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Home Wellness Research Antibiotic Use Antibiotics Usually Not Necessary for Ear Infection

Antibiotics Usually Not Necessary for Ear Infection

Wednesday, 22 October 2008 15:32

For decades, chiropractors have expressed concern about the aggressive use of antibiotics in children with ear infection. Now, a study in the British Medical Journal validates that concern.

A total of 315 children, with acute otitis media were assigned to 1 of 2 cohorts: 1) a 72-hour waiting period with no antibiotic use or 2) immediate antibiotic intervention.  Findings showed that "immediate antibiotic prescription provided symptomatic benefit mainly after the first 24 hours, when symptoms were already resolving." Although children who were given antibiotics recovered an average of 1 day earlier than children who did not take the medication, no difference was seen in school absence or pain/distress scores. And, only 9% of children in the watchful waiting group developed diarrhea, compared with 19% of those taking antibiotics.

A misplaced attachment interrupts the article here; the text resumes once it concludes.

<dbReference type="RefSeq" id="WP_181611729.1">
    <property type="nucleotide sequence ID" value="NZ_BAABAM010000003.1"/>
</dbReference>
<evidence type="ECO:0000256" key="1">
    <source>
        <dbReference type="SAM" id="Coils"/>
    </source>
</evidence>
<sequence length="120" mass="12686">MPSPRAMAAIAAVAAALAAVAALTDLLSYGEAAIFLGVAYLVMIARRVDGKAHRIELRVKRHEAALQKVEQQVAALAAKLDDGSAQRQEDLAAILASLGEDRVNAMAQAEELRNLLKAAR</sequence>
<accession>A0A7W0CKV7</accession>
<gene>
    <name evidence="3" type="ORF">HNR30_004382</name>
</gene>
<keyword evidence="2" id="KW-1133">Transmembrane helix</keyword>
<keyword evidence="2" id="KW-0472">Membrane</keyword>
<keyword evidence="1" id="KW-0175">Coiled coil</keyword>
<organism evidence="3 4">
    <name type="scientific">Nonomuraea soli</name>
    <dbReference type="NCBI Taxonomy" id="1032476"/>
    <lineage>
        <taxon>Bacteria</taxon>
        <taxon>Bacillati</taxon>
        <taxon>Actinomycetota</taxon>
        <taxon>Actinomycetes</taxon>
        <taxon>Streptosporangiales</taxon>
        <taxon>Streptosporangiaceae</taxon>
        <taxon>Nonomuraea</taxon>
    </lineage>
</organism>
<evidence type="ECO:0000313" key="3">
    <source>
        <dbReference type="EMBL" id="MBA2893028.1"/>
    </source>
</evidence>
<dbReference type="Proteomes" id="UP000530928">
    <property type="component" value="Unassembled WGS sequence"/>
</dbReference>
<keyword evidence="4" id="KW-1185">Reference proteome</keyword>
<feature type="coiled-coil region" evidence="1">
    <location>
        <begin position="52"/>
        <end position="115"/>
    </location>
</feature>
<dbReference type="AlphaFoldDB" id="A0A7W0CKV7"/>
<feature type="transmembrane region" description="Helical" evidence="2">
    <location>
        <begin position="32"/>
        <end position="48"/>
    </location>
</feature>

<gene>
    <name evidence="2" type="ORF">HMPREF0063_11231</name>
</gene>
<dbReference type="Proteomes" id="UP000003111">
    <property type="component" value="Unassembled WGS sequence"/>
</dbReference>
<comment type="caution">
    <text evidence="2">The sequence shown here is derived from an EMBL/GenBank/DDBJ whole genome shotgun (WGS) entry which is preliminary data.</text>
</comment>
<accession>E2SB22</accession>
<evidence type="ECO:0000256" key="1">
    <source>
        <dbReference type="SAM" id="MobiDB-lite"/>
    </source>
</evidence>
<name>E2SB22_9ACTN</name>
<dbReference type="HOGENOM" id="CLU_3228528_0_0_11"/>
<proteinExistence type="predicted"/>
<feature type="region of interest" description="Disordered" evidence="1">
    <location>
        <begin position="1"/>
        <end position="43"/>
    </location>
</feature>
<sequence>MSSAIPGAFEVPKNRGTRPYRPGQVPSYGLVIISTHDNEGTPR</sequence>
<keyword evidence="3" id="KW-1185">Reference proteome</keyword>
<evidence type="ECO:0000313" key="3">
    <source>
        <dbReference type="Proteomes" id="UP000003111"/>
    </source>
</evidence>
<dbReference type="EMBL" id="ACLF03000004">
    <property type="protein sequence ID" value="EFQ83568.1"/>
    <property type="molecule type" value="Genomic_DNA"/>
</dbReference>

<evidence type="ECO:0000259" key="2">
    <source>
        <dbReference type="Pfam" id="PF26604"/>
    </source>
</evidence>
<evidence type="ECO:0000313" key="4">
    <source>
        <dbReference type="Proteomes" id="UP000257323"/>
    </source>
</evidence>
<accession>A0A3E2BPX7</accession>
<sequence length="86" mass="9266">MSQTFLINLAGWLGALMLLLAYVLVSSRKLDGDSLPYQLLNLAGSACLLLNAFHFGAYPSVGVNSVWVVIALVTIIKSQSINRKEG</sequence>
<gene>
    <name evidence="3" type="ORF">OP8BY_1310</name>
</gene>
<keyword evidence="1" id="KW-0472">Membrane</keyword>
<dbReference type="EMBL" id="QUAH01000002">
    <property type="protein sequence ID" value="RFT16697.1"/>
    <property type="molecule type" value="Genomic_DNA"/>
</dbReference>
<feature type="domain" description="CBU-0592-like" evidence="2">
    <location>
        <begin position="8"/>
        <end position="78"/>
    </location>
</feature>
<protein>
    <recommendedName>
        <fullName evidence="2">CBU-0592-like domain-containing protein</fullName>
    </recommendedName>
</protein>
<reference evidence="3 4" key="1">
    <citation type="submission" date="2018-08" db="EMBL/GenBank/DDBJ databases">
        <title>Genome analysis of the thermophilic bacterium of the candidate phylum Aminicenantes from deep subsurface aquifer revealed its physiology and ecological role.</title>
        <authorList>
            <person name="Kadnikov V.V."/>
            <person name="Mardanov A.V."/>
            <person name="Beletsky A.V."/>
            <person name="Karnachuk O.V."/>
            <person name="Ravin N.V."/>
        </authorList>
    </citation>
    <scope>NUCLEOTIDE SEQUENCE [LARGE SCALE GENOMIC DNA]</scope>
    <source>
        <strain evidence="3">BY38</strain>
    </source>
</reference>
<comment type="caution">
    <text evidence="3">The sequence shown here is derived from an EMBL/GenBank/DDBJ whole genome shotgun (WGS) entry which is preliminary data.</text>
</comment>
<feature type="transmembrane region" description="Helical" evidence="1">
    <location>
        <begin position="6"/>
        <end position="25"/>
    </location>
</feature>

Overall, 77% of parents of children in the watchful waiting group expressed satisfaction with the care their youngsters received. In addition, these parents were less likely than parents of children who received antibiotics to predict that their youngsters would require antibiotics for subsequent ear infections.

Little P, Gould C, Williamson I, Moore M, Warner G, Dunleavey J. //  Pragmatic randomised controlled trial of two prescribing strategies for childhood acute otitis media. //  BMJ 2001 (Feb 10);   322 (7282):   336-342